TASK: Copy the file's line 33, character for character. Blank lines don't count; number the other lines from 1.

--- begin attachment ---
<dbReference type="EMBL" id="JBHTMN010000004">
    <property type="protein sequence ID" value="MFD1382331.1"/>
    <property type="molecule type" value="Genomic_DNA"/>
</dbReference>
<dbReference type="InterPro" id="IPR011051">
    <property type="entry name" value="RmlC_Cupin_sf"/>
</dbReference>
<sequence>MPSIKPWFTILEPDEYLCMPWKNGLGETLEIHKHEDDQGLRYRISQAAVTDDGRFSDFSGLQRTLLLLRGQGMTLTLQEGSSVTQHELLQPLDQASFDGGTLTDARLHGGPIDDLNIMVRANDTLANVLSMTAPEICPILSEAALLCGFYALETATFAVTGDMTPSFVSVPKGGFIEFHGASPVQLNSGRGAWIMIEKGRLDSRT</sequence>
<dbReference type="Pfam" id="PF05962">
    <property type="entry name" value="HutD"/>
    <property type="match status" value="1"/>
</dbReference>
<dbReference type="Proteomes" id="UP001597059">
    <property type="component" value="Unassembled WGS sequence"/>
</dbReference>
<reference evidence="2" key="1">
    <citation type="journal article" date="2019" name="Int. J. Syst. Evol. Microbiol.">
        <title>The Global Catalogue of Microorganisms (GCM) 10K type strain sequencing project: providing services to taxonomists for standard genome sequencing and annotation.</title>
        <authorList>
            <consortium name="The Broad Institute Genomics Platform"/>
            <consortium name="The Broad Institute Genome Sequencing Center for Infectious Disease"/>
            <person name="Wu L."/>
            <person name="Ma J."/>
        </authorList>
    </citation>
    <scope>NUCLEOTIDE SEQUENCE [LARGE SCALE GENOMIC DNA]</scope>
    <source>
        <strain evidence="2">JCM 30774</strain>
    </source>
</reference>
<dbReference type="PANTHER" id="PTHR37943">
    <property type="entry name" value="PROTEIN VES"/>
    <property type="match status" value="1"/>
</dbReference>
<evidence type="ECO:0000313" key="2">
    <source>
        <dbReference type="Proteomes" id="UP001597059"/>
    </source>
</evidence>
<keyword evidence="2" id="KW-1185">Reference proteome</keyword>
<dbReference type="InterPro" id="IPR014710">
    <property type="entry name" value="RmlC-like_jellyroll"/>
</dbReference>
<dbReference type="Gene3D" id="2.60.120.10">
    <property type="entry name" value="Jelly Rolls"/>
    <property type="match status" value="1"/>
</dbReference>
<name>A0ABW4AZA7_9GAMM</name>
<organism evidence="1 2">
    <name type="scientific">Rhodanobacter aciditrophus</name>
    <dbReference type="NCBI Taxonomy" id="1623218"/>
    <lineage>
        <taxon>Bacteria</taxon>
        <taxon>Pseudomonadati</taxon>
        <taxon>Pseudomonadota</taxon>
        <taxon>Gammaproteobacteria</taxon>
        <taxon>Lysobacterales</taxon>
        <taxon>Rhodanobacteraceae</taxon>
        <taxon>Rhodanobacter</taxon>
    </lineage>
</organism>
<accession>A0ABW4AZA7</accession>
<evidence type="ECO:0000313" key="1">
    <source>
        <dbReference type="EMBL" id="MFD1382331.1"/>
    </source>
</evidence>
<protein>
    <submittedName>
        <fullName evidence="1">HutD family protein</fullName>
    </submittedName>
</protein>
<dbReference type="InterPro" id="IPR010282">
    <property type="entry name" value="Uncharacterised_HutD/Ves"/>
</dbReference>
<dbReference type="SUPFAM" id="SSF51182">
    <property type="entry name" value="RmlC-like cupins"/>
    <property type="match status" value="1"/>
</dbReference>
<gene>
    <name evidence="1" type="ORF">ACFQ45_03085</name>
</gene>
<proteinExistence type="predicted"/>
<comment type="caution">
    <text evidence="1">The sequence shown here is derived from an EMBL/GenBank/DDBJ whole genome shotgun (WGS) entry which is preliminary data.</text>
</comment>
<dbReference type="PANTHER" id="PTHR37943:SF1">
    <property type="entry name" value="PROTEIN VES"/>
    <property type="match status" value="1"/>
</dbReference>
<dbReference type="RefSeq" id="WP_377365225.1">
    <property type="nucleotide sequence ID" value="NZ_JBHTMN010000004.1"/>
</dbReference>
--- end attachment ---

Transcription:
    <property type="match status" value="1"/>